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How about

 

"she speaks a lot of languages"

 

"who eats a lot of sandwiches"

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I was always told of for saying 'Fork and Knife' as opposed to 'Knife and Fork'...

 

That is really picky, i was told off for saying "x and me" instead of "x and i".

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Say it out loud Trekster. It's because it sounds like you are swearing, lol. Saying 'Shut up' was swearing in my mum's view - it had to be 'please be quiet'. :rolleyes:

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I feel like right foOl idiot plonker when this happens as happens so often !!! Feel well silly to be honest normally got bright red try excuse away fast & quick!

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:lol: . I could lower the tone of the thread, but I'll refrain :halo:

 

I was gonna ask but after thinking about it I have swiftly decided not to :P

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I am forever mishearing things people say and as a result I don't always get the meaning of what people are saying. Ive forever been told aren't you listening to me, well I do but either struggle to keep up and understand or just mishear it all together. It causes a lot of problems and preferr written instructions it's a lot clearer and I have a constant reference to refere to.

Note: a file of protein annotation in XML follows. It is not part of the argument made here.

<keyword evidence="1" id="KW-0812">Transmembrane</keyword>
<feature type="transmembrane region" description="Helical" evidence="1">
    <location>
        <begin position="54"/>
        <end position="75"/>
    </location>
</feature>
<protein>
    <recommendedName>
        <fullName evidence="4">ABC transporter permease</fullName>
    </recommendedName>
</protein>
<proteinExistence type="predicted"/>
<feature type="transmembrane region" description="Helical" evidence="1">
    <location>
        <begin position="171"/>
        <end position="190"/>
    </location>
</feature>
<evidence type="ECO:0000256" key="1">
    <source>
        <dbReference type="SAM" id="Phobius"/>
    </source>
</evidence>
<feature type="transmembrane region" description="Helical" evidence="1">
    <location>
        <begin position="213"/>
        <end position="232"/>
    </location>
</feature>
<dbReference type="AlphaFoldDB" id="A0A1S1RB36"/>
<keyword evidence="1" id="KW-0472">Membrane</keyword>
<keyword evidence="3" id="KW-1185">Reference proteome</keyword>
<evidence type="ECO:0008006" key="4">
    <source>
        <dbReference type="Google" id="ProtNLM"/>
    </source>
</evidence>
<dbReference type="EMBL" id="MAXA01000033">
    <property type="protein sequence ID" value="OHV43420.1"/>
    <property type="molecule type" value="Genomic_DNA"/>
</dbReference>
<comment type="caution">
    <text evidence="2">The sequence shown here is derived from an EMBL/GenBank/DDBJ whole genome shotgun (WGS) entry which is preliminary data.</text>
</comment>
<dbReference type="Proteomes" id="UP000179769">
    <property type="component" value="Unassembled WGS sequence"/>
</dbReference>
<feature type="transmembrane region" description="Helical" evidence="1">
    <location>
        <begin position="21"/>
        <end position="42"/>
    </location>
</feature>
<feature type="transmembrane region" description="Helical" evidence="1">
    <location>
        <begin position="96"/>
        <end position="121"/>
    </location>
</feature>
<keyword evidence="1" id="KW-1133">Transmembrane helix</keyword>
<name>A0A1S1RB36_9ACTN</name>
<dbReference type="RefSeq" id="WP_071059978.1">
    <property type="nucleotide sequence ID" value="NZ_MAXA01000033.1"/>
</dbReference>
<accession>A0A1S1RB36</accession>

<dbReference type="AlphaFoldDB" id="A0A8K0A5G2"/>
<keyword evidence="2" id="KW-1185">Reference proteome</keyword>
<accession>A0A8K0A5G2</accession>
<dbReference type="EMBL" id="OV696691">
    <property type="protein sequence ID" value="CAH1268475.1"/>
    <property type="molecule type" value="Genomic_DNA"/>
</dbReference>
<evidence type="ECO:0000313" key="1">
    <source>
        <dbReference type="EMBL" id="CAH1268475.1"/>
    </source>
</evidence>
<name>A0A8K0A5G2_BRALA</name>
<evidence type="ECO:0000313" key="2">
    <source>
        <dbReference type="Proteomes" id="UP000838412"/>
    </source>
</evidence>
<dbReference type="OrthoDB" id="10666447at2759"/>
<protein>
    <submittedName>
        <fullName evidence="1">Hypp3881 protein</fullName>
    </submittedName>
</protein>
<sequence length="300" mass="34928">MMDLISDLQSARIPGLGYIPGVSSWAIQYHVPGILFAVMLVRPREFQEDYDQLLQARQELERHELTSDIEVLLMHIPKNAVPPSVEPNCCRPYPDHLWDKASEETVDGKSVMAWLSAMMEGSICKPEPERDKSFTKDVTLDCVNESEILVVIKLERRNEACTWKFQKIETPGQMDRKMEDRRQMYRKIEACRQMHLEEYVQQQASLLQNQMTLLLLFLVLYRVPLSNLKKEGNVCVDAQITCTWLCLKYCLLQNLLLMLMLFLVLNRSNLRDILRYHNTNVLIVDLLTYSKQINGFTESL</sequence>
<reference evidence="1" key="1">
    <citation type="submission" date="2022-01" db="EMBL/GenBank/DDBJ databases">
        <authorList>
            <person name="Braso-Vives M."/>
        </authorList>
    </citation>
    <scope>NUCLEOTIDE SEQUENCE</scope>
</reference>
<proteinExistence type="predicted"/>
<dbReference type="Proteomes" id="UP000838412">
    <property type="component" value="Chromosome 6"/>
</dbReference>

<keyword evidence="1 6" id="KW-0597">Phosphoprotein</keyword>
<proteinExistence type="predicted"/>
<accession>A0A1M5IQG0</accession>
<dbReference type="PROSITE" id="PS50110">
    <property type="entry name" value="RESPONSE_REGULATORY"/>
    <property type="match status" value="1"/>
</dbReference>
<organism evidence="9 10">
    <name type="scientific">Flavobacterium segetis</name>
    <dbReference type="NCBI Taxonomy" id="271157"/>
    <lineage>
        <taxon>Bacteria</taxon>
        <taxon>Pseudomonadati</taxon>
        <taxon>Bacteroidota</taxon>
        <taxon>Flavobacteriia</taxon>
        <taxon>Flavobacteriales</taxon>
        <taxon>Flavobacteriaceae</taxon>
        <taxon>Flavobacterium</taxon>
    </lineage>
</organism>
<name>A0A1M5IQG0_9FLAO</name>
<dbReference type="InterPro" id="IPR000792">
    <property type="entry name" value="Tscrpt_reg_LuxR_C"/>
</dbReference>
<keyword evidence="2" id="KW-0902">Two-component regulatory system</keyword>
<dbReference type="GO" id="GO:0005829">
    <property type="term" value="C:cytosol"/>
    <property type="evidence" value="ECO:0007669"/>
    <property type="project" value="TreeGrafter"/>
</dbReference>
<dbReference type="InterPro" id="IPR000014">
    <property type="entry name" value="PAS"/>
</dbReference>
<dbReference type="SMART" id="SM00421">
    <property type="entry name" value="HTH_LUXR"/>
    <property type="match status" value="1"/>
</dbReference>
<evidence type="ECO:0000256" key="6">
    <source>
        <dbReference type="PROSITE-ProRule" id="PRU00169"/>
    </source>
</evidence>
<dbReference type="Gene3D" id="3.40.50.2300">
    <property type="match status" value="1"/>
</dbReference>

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For me, instructions need to be clear, concise (no jargon) and logical. When listening to them they may only partially register or not at all. Too much just sends me into a trance which saves me from the stress of having to keep up with it. Bureaucrats love jargon, pointless complexity and are notoriously lacking in common sense. They fear that, if they wrote/spoke normally, their professionalism would be exposed for what it so often is: a sham.

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For me, instructions need to be clear, concise (no jargon) and logical. When listening to them they may only partially register or not at all. Too much just sends me into a trance which saves me from the stress of having to keep up with it. Bureaucrats love jargon, pointless complexity and are notoriously lacking in common sense. They fear that, if they wrote/spoke normally, their professionalism would be exposed for what it so often is: a sham.

How right you are I have been saying that all my life and people think I'm mad because I don't like jargon and things that don't make sense but they want you to do it any way.

As you said once you look something it can often be shown to be a sham then they like to claim your the one that's mad or it's because your autistic and arnt capable of understanding but a fact is a fact N T or Autistic if its provable that's the truth but they don't want you to know that so they use your condition to try to validate what they are saying.